Open Access

Clear cell chondrosarcoma of the head and neck

Head & Neck Oncology20124:13

DOI: 10.1186/1758-3284-4-13

Received: 9 February 2012

Accepted: 20 April 2012

Published: 20 April 2012

Abstract

Clear cell chondrosarcoma is a rare variant of chondrosarcoma that mostly involves the end of long bones. However, nine cases have been reported in the head and neck: four in larynx, two in nasal septum, two in maxilla and one in the skull. These cases form the basis of this review. Head and neck cases accounts for less than 5% of Clear cell chondrosarcomas in the whole body and the larynx is the most common place. The histological findings of head and neck cases are consistent with general features of this entity in the whole body and nearly all tumors in this case series had a component of conventional chondrosarcoma. Clear cell chondrosarcoma is an intracompartmental tumor and retains "Grenz zone" just beneath the epithelium. Therefore, the overlying mucosa remained intact in all laryngeal cases. Nasal tumor caused ballooning of the septum and the maxillary lesion did not involve the oral mucosa. This tumor presents various radiographic features in the head and neck area. Chondroblastoma, chondroma, osteoblastoma, osteosarcoma and metastatic renal cell carcinoma are included in the histologic differential diagnoses. Differentiation from chondroblastic osteosarcoma is important in the maxilla. A wide resection is adequate in most cases. However, some laryngeal cases show tendency to recur. Clear cell chondrosarcoma is a slow growing tumor and this necessitates a long time follow-up of patients. Due to the extreme rarity in the head and neck, diagnosis of Clear cell chondrosarcoma in this area, must be confirmed by histochemical and immunohistochemical studies.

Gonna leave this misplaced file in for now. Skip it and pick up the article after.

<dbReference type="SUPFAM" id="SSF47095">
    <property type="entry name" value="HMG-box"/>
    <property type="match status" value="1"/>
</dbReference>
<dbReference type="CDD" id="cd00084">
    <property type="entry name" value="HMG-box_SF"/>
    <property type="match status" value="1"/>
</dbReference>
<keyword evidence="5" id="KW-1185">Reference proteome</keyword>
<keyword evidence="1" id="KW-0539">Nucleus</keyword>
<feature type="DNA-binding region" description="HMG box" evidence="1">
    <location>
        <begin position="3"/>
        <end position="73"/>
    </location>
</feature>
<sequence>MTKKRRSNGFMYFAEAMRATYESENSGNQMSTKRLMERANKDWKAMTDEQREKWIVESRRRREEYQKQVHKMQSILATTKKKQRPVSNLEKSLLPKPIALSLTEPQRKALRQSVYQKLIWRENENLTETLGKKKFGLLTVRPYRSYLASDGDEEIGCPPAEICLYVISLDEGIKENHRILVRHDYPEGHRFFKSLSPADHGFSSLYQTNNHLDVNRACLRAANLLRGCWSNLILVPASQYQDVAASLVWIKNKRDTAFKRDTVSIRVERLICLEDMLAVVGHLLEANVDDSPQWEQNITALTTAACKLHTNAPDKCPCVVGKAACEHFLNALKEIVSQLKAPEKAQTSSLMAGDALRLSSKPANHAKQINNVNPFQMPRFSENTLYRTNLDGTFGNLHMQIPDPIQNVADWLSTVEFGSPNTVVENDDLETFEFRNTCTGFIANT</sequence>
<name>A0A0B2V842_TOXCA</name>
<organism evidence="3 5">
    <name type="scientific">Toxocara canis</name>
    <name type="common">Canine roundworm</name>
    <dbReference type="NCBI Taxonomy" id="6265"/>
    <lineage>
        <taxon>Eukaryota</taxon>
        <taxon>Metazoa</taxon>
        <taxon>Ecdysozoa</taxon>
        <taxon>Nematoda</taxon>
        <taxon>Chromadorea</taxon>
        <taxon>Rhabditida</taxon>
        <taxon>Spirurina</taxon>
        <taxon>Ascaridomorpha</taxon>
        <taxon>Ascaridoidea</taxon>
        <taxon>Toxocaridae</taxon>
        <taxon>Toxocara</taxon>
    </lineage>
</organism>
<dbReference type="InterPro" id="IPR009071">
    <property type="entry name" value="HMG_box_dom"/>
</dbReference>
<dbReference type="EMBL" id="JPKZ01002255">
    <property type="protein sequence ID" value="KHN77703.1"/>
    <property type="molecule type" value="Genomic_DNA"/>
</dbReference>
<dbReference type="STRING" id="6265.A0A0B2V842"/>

Keywords

Clear cell chondrosarcoma head and neck histopathology

Introduction

Approximately 1% to 3% of all chondrosarcomas occur in the head and neck area and they arise frequently in the maxilla, mandible, skull, cervical vertebrae, nasal cavity and larynx [1]. The clear cell chondrosarcoma is an extremely rare variant of chondrosarcoma that accounts for about 2% of all chondrosarcomas. This mesenchymal tumor usually affects the epiphyseal region or apophysis of the long bones particularly the femur and humerus. Patients are more in the third, fourth or fifth decade of life [2]. Local pain is the predominant symptom and the duration of pain is more than 1.5 years in many cases. This rare cartilaginous tumor is a low-grade malignancy that does not invade soft tissues in many cases. However, "en bloc" resection is the preferred choice of treatment in all cases. Lesions may recur even after two decades of first surgical treatment. Lung, brain, and skeleton are the most probable metastatic locations [3]. A summary of clinical data for this rare entity is provided in Table 1.